Another idea explored in Chapter 1 is the role of company culture. Zhao talks about consulting for a company after learning the secret sauce of their competitor. He says he hand delivered the total solution to the business he was advising and they only ended up implementing part of it– they saw a pick-up in their business as a result, but it was not as dramatic as it could have been if they had implemented his ideas wholesale. Why, Steve asks, do some businesses behave this way?
To succeed in business you need to have a genuine, honest-to-goodness interest in profitability.
This suggests that differences in margin structure and net profitability for companies in the same industry could come down to the “profit culture” of the business, likely established by the original founders and permutated by succeeding hires and executives. They could have the “technology” or strategic know-how to earn a profit, but simply be disinclined to work hard enough or with a unified purpose or without the ego necessary to fully capture the opportunity available to them. This idea also introduces additional context for why much M&A activity rarely seems to bring the “synergy” promised by combining two companies into one– if they have wildly disparate cultures, getting the same performance out of the new company as was available in the two separate companies may be impossible, and cultures may clash so wildly that the overall profitability is in fact harmed by corporate unification.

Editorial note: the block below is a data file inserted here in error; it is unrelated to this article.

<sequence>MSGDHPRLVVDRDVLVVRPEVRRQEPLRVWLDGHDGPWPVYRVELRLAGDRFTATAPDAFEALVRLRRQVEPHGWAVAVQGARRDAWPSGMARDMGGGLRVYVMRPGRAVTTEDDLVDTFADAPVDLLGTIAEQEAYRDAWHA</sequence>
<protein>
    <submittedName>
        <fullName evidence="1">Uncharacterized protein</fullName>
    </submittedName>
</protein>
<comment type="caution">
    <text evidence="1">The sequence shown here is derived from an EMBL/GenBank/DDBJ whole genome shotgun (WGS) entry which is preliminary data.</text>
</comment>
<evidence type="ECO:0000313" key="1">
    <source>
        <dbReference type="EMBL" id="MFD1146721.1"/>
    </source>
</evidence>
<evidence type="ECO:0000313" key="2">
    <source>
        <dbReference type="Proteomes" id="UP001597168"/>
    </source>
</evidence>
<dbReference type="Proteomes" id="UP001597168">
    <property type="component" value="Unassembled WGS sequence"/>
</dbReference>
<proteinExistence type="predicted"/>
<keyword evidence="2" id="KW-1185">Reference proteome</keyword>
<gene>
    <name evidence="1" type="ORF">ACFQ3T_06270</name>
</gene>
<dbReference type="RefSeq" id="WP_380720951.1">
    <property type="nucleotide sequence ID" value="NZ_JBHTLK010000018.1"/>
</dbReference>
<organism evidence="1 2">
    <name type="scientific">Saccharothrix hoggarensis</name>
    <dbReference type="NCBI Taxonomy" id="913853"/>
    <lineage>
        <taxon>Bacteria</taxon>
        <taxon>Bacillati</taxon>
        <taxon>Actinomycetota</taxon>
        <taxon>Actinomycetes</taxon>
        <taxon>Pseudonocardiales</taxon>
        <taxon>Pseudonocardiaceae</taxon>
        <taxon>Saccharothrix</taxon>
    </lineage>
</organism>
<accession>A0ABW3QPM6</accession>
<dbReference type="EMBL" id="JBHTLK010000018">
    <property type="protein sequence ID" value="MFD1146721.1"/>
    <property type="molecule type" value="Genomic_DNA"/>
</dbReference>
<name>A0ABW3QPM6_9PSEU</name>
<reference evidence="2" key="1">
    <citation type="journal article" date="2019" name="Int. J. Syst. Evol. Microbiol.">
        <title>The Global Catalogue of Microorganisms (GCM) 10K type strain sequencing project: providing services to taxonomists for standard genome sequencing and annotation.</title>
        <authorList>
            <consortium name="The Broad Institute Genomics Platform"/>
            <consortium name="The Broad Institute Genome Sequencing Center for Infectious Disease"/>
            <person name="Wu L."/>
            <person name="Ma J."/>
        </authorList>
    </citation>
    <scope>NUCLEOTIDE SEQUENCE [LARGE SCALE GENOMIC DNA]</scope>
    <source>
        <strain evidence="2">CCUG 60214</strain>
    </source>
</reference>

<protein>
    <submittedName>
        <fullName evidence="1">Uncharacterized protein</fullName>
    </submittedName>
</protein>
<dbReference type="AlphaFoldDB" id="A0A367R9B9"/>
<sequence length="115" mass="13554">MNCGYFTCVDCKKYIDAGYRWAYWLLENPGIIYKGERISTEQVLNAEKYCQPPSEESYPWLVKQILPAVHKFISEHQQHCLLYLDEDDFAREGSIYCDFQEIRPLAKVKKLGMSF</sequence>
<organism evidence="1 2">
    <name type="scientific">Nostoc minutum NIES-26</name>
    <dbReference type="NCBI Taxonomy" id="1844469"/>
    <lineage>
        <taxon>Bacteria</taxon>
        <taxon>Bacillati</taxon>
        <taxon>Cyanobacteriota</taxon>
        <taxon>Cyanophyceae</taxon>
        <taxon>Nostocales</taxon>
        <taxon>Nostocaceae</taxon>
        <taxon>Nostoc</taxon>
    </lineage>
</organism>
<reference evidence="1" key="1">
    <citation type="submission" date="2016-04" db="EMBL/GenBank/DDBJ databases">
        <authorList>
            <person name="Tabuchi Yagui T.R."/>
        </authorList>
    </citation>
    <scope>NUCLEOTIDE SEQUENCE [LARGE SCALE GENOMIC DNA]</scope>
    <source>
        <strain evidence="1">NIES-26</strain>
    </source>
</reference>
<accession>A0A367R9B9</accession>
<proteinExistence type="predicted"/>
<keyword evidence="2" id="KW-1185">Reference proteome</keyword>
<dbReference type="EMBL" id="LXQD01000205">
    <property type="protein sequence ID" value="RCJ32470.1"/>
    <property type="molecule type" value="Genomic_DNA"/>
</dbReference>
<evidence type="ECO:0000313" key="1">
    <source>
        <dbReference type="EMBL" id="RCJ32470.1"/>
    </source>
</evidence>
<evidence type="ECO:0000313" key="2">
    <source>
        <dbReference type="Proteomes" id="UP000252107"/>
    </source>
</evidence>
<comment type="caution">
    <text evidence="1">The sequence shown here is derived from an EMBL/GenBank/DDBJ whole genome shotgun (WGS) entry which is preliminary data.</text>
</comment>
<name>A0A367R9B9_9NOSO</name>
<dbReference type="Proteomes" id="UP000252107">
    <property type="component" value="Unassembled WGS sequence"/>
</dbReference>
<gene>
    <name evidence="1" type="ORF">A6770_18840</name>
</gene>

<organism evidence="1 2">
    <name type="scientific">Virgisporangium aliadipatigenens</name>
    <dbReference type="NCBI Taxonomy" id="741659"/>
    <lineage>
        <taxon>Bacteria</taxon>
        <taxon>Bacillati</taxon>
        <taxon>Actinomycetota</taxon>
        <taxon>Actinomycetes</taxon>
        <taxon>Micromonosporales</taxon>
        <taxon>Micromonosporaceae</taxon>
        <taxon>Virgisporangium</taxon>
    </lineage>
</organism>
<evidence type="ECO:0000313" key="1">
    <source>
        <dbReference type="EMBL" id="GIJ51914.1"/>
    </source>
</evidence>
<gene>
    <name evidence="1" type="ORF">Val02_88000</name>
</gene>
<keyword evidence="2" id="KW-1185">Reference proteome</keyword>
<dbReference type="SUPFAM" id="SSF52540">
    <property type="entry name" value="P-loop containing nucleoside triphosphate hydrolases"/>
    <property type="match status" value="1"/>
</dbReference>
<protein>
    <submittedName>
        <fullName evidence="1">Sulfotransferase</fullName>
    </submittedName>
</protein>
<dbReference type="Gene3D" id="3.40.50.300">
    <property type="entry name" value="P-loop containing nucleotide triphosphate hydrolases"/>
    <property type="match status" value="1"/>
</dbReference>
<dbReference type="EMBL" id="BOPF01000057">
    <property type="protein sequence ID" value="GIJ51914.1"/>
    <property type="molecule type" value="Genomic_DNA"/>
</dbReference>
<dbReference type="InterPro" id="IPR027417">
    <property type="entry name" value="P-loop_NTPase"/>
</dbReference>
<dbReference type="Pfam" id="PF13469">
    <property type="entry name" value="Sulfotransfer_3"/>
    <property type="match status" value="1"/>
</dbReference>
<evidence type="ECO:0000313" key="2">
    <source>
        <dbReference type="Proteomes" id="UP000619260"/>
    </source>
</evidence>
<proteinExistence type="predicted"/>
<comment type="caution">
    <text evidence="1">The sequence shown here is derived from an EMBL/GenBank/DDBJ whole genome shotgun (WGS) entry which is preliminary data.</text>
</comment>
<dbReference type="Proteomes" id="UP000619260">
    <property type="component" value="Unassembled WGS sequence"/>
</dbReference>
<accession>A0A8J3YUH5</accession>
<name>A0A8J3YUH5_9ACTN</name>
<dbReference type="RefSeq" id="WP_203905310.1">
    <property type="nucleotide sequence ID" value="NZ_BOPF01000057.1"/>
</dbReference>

The subtext to the entire chapter on Customer Solution Profit models is that to really understand the value of a business, you must look at what customer problems the business solves, and how. By studying what is unique about the customer solutions the business offers, you are able to have a better analytical window into the durability of its competitive position, the source of its profitability and profit potential, its opportunities for growth and the stability of its margin structure.
Chapter 2, Pyramid Profit
The Pyramid Profit model consists of multiple quality and price tiers for products, targeted at multiple types of customers (and customer preference), which creates two powerful dynamics for the business:
- Protects them from competition from market entrants below (commodity market)
- Creates profitable “customer migration” opportunities as loyal customers move up the steps of the pyramid (franchise market)
Why is this model so powerful?
As guru David Zhao teaches,
Your pyramid has to be more than just a collection of different products at different price points. A true pyramid is a system in which the lower-priced products are manufactured and sold with so much efficiency that it’s virtually impossible for a competitor to steal market share by underpricing you. That’s why I call the lowest tier of the pyramid the firewall. But the most important factor is the nature of your customer set. The customers themselves form a hierarchy, with different expectations and different attitudes toward price.